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Polis Report

Poet Society

By Traci Hukill

Too bad, Walt Whitman. Sorry, Mr. Eliot. Today's Famous Poets keep their literary expressions short 'n' sweet. So the International Library of Famous Poets would have us believe, whose invitation to enter a free poetry contest stipulates pith above pathos and, apparently, brevity above wit.

"We want to find the best grassroots poets among those writing in California, and in the San Jose area in particular," the flier gushes. "To enter, send one poem of 21 lines or less."

Oddly enough, at least four other fine institutions of higher hoodwinking sent strikingly similar invitations to participate in contests. All ballyhooed about their $1,000 cash prizes and just happened to mention that the entries ought not exceed 21 lines.

Patricia Mitchell of San Jose saw the contest announcement in the Willow Glen Resident (a sister newspaper to Metro) and winced. A self-described "poet wannabe," Mitchell entered a free poetry contest seeking inspirational poems about a year ago. She sent her under-21-line poem to a Hollywood address and waited.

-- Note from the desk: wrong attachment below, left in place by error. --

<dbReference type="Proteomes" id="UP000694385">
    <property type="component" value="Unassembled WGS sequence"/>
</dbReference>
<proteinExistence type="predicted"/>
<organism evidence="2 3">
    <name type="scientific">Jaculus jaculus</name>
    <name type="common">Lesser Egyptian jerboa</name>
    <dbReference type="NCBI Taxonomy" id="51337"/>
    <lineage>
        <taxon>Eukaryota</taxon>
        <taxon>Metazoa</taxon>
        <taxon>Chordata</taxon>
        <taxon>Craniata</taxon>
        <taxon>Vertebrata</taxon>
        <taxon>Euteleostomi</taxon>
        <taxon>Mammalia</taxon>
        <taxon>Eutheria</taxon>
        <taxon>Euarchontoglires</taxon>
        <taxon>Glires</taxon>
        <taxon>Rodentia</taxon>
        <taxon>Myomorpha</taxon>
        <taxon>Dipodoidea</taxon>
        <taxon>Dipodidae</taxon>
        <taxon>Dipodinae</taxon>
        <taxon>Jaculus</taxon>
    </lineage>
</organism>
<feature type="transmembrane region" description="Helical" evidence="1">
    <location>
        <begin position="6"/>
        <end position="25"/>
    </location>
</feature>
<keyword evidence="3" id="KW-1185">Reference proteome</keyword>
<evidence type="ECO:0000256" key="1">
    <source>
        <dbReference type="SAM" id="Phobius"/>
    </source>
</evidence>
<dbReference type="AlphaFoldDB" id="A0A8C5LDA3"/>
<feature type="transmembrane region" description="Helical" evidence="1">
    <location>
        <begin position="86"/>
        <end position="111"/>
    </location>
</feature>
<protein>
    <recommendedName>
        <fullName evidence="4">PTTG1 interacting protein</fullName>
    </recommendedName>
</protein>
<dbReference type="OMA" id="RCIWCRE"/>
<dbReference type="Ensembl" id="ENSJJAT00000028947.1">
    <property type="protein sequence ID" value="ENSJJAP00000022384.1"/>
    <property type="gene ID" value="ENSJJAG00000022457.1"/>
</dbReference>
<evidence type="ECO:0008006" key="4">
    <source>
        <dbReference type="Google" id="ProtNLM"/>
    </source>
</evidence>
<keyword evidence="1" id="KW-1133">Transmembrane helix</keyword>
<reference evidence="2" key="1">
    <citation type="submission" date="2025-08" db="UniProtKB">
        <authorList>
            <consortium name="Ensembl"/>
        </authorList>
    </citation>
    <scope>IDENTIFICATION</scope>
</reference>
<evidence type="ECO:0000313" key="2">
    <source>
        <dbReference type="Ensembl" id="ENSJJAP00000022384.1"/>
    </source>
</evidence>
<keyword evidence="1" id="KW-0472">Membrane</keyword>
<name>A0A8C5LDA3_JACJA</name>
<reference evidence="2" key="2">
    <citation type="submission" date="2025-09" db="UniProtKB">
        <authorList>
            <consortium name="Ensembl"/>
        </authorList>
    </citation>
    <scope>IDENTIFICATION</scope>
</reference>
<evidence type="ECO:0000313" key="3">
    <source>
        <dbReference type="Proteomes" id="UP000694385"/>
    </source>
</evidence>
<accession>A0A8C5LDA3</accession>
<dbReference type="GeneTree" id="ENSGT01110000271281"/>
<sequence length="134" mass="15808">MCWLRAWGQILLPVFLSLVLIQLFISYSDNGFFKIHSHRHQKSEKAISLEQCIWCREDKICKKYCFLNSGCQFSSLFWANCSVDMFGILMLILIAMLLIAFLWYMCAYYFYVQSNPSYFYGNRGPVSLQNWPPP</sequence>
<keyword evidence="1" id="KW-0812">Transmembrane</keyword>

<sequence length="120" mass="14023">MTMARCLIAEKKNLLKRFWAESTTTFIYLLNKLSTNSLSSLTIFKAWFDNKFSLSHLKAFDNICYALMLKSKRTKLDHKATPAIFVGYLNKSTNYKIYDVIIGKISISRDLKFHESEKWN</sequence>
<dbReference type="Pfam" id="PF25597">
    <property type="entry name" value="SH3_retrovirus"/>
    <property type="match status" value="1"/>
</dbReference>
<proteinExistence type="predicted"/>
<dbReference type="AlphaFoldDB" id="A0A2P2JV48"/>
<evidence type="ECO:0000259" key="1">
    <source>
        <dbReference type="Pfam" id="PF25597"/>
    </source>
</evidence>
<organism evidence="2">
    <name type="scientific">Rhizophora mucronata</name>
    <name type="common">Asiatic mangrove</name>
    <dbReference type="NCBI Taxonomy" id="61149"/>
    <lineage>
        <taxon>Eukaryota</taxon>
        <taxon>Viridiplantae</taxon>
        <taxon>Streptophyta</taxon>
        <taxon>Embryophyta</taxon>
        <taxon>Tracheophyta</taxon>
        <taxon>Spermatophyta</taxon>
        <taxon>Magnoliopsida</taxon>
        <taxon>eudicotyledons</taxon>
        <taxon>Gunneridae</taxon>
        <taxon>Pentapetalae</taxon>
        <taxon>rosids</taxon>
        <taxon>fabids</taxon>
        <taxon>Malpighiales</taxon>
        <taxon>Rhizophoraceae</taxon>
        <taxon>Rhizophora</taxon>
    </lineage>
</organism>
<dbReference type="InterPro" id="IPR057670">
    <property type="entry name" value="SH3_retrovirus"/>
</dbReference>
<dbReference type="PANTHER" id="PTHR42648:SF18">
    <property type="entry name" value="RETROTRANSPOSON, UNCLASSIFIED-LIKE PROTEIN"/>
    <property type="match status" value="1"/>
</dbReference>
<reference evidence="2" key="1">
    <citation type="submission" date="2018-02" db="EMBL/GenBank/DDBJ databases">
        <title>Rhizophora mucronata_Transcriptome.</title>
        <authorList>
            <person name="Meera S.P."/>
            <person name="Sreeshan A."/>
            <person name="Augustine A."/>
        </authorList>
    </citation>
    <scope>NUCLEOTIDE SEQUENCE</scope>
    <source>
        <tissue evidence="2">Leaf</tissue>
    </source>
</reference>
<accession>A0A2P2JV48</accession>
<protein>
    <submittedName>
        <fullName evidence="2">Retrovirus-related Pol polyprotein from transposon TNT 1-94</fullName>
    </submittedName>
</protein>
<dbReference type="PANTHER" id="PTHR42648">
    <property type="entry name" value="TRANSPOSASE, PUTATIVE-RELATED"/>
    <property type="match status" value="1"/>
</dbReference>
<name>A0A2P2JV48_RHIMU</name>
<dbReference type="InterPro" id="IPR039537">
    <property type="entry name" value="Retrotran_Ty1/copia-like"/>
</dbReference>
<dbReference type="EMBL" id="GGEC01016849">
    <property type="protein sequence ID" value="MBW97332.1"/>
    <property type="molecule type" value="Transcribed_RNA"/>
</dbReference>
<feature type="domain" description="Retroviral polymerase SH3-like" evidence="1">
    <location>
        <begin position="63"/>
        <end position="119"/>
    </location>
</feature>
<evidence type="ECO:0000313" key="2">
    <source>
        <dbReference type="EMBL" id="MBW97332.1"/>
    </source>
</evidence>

"Much to my surprise, not only was my poem chosen to be printed in a special 'Famous Poets' book, but for a fee I could purchase the book and have it on my very own shelf," recalls a bemused and chagrined Mitchell. She also received an invitation to a Hollywood gala book release party where she could mingle with her famous literary brethren and hear a has-been actor read the winning poems. For even more money she could bring all her friends. Realizing her mistake, Mitchell declined the tempting invitations to buy and schmooze. She still, however, gets mail addressed to Famous Poet.

Ever the good sport, though, Mitchell laughs it off. "Like I tell my kids, I may be stupid, but I'm not dumb!"

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From the February 13-19, 1997 issue of Metro

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